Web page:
Guidelines and Scope Document CHG7500 Change Management Objectives/Goals 141 . Scope This document describes the following:  details of RFC attributes Audience This document is relevant to all staff in <company name> Ownership IT Services has ownership of this document.Introduction Purpose The purpose of this document is to provide the IT Organisation with the specifications of the information to be captured on a Request for Change (RFC). Related Documentation Include in this section any related Change Management reference numbers and other associated documentation:    CHG7200 Change Management Implementation Plan / Project Plan CHG7300 Change Management Policies.

The document will guide you through several sections of information. an RFC will be defined as a ticket to record information regarding any request that results in changes to the IT Infrastructure. at which point they may choose a value to populate the field with.  Linked Record: Means that the field provides a button to allow the user to click on.  User Defined: Field allows the user to enter any value that they wish  User Defined Array: Field is considered a large text box which will allow the user to type multiple lines of text 142 .Executive Overview Describe the purpose. which will take them to a list of records in the database. The following definitions apply for the below tables:  Read Only: No data may be entered into the field  System Generated: The application will automatically generate the correct value(s). For the purpose of this document. indicating that the box has been activated. Change Management Overview The documents intent is to provide a list of attributes / fields that need to be captured on an RFC. These sections could be considered as different tabs on a ticket with in an ITSM tool.  Check Box: A box. that when clicked upon will then show a mark. scope and organization of the document.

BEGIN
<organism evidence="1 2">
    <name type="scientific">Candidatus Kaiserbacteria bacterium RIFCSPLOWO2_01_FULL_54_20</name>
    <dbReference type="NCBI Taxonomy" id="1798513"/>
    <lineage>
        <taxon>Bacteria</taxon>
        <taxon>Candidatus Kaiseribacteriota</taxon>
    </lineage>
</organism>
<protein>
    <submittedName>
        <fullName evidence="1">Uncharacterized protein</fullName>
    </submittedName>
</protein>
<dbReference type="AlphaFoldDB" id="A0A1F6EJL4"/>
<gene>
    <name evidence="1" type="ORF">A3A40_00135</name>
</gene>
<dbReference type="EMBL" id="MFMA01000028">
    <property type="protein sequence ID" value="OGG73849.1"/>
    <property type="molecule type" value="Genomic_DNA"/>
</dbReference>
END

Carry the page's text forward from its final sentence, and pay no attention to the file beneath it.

 Drop Box – Nested: The values in this field are dependent on the values listed in the above Drop Box. where they are allowed to make one selection to populate the field. Drop Box: Field allows the user to click on a drop down list of information. 143 .  Break in Format: Indicates where there will be a visual break in sets of information captured on the RFC Ticket.